Get the balance right – How to reduce the stress involved with having more things to organise

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Locumming is attractive to many GPs because it gives them greater  freedom and flexibility, particularly if they have many outside interests. Dr Ishani Patel, a recently qualified GP is involved in numerous projects including writing a blog for Pulse magazine about her first 5 years http://www.pulsetoday.co.uk/first-5-years. She tells me

“I wouldn’t be able to properly fulfil the requirements of a salaried post whilst I have so much going on, being a locum allows me to take on more.”

Dr Libby Hodges, a GP with many ‘hats’ including locumming, running her own business, being an appraiser, GP trainer and charity trustee tells us

“Locuming can give you greater freedom and flexibility, but if you're not organised, you get far less flexibility than you would do in a salaried job or a partnership role.”

Libby emphasises the importance of organisation and gives us some top tips for those considering 'going locum' to ensure they get the balance right.

Holidays come first

When you start out, it feels like you should take on everything, there is the worry that if you book holidays, you will put yourself out of opportunities and reduce your earning potential. Libby warns against this:

“If you don’t ringfence your holidays first you will end up getting completely booked up with no time for a break, in doing this, you are likely to burn out. To avoid this, you have to plan ahead and fit your work around this, rather than the other way around.”

Libby recommends that something as simple as getting a wall planner is a good way to force yourself into doing this.

‘Book’ regular time for admin

Although it is tempting to offer yourself to work 9 sessions per week to maximise your income, the likelihood is that you will be neglecting necessary tasks. Invoicing, pension forms, keeping your accounts up to date all need doing. If you don’t do them regularly you will feel overburdened. Libby suggests you should actually 'book' regular time in your diary to stay on top of things.

“If a practice asks you to work on Friday afternoons, but this is the time you use to complete your admin, It's OK to tell the practice you are already booked for that session, be strict with your time otherwise it is easy to fall behind.”

Keep a detailed diary, and make sure you can read it!

If you are locumming in a number practices, it is difficult to remember what will be required of you from one day to the next. Carole, a locum from West London recalls:

“All practices are different, one might involve home visits, the other, paid admin time, one has parking which is a 15 minute walk away – all of these things are important and if you don’t have that information you could end up disappointing the practice.”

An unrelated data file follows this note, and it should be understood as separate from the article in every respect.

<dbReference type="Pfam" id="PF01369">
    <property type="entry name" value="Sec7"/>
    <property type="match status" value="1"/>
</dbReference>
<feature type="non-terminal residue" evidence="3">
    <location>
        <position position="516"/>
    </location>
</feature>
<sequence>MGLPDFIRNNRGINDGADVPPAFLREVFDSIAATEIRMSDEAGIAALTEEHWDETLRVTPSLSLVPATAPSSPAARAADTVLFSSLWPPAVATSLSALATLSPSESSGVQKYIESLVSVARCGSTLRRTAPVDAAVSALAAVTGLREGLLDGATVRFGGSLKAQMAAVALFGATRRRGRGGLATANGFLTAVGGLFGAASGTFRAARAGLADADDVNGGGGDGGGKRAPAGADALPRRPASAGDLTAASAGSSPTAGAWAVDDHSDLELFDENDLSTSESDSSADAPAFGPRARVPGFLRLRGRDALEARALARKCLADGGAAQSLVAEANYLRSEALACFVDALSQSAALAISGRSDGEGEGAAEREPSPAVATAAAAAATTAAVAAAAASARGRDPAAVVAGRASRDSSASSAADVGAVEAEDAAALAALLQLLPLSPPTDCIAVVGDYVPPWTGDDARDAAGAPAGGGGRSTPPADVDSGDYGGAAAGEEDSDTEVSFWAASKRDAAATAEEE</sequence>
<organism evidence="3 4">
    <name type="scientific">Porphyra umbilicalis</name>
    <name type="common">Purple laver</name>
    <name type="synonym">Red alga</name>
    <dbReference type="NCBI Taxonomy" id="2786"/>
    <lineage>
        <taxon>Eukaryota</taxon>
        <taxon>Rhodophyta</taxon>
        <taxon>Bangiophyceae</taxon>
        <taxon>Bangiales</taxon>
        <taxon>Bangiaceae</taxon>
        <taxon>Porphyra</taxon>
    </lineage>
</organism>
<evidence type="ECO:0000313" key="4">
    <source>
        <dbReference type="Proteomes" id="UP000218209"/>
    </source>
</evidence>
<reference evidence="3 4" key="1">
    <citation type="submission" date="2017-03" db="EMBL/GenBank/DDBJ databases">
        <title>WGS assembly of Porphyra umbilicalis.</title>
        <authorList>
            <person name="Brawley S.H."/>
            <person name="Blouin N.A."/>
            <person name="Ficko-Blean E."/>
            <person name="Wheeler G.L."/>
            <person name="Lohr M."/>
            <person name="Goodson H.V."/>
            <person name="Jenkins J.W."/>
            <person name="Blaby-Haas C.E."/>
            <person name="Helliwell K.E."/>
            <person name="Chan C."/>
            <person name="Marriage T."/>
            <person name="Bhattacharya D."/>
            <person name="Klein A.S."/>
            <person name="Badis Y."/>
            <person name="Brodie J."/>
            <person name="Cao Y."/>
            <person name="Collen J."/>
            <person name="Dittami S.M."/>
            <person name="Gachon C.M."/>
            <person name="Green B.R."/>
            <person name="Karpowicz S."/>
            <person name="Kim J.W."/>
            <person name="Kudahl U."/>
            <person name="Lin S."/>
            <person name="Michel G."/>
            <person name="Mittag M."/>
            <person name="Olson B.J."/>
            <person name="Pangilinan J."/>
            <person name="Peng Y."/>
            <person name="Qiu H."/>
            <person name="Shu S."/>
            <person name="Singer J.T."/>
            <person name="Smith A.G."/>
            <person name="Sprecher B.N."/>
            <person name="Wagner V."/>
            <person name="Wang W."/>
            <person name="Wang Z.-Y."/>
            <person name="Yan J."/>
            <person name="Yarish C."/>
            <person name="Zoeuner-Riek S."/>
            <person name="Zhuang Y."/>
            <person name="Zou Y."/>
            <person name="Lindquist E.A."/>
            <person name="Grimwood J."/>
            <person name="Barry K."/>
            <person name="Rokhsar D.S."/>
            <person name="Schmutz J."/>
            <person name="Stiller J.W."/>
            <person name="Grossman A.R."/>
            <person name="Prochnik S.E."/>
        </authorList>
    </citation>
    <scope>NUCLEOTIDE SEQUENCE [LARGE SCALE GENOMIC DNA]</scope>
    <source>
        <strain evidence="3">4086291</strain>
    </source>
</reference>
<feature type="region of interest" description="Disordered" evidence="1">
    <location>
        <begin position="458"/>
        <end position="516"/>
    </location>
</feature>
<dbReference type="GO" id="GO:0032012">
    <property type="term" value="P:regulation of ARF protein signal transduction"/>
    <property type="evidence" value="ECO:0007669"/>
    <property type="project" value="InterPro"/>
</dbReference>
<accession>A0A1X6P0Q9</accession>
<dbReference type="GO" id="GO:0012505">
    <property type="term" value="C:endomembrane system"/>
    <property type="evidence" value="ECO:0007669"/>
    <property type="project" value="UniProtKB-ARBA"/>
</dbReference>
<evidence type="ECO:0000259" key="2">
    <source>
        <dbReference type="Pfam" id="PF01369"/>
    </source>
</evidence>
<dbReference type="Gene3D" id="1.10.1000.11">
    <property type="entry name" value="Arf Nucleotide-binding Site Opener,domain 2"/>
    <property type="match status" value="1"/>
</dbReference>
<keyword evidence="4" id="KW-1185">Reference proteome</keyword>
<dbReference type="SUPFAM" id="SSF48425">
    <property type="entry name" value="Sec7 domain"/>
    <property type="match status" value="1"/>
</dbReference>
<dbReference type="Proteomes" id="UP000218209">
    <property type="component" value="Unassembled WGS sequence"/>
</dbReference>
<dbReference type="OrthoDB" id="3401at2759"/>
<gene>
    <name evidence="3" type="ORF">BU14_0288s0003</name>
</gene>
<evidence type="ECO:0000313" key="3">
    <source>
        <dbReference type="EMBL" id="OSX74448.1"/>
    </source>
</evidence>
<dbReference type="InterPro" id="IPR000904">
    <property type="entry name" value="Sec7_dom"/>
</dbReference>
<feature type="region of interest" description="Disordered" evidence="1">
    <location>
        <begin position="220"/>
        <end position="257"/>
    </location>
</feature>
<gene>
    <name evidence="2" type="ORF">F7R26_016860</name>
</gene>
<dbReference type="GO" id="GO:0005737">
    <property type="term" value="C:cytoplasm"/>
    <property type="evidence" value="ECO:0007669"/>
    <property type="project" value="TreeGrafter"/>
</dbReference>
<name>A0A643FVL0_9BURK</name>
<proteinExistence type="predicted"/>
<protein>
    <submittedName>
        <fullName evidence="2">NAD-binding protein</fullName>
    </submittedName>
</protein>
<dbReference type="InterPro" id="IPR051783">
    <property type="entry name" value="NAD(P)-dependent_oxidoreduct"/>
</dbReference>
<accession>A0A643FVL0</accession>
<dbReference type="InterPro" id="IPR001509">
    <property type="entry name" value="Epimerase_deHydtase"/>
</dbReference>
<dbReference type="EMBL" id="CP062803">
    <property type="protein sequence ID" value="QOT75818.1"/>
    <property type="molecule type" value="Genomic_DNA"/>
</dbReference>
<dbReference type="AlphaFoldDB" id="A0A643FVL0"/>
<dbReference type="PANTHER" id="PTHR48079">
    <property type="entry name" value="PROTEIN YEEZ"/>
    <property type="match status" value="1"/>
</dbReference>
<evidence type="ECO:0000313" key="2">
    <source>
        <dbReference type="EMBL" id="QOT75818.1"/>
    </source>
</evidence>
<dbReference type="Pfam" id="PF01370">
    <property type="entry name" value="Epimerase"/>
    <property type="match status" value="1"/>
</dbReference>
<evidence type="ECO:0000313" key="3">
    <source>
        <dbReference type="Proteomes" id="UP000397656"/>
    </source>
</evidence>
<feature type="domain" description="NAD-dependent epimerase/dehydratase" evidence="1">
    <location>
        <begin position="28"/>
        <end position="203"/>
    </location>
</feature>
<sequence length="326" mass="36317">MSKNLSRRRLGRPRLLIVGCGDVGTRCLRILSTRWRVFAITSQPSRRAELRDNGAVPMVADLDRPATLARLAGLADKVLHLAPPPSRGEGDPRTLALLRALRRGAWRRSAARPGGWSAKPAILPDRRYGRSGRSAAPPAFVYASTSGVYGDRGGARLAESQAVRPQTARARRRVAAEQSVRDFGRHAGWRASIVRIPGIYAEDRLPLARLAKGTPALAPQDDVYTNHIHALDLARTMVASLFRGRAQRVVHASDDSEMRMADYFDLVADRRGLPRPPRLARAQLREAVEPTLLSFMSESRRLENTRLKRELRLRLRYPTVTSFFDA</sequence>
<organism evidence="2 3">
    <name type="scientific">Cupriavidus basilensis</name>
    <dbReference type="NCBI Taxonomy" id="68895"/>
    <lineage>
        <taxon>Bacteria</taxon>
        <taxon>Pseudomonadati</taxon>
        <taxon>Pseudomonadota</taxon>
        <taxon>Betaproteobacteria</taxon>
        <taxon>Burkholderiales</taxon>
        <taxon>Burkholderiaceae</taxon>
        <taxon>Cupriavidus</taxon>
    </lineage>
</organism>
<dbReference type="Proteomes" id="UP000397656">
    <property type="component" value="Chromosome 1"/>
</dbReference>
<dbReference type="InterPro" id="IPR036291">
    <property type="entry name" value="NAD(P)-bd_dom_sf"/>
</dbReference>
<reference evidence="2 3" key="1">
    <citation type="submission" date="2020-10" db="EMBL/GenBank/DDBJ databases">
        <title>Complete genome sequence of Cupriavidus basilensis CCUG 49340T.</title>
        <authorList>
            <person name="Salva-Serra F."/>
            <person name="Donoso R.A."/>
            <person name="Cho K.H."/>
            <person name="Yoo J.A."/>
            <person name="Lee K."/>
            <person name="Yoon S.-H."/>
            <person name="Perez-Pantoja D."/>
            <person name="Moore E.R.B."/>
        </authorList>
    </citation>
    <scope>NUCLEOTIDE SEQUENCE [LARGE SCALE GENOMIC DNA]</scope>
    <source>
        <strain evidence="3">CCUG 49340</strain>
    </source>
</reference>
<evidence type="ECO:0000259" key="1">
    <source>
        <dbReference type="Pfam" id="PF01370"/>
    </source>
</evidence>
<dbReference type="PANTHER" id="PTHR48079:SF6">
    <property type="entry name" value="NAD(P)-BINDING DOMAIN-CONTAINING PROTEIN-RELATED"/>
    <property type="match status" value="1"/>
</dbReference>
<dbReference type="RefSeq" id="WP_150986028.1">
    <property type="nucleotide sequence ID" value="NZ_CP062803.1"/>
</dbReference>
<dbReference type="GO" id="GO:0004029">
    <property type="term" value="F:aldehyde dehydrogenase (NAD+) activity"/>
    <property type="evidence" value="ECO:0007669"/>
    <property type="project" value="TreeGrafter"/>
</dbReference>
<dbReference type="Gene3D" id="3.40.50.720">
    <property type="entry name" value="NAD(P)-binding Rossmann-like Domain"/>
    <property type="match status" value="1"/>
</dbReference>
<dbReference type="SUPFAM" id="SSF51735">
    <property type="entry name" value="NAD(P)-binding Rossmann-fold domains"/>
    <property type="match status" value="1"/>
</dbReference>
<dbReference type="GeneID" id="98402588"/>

Libby tells us that you don’t necessarily need a complicated system to succeed at planning:

“Keeping a pocket diary which is legible and includes all you need to know about a job is a really easy way to get yourself organised”

Invest in setting up a home office

If you are going to be locumming, you will most likely be doing all of your admin at home. Libby recommends investing in setting up a decent home office.

“It will really help you keep on top of the administrative burden if you have a dedicated area to work and store paperwork. Set up shelves and compartments for all of your paperwork near your computer - that way you can reach it easily when chasing invoices, filling out your pension forms or booking work”

Don’t be afraid to outsource

We know GPs often don’t like to spend money where they don’t have to, and a lot of locums that we speak to try to take everything on themselves in an attempt to save extra pennies. This approach though might actually leave you out-of-pocket. Libby advises that locums should think about the opportunity cost of taking on all the work yourself:

“If you spend a session a week doing the cleaning or filing your own accounts, you are foregoing however much you could have earned if you locummed that session. If a cleaner or an accountant is cheaper per session than you are (if they are not, you should probably revise your rates!) then financially, you are better off by outsourcing.  Some people even have personal assistants if they are really working as many sessions as possible”

She also recommends that locums should do an audit of all of the work they do during the week, this will help locums decide what work could be better done elsewhere allowing them to take on more.

- Dr Libby Hodges has previously worked as a GP partner and salaried GP, in addition to being an experienced trainer, appraiser and course organiser. She now works as a GP locum, creating the flexible lifestyle that allows her to coach and mentor doctors in finding their own perfect lifestyle. To find out more, check out www.libbyhodges.com

If you have any questions about the blog or to offer to contribute please contact Melissa - melissa.morris@lantum.com

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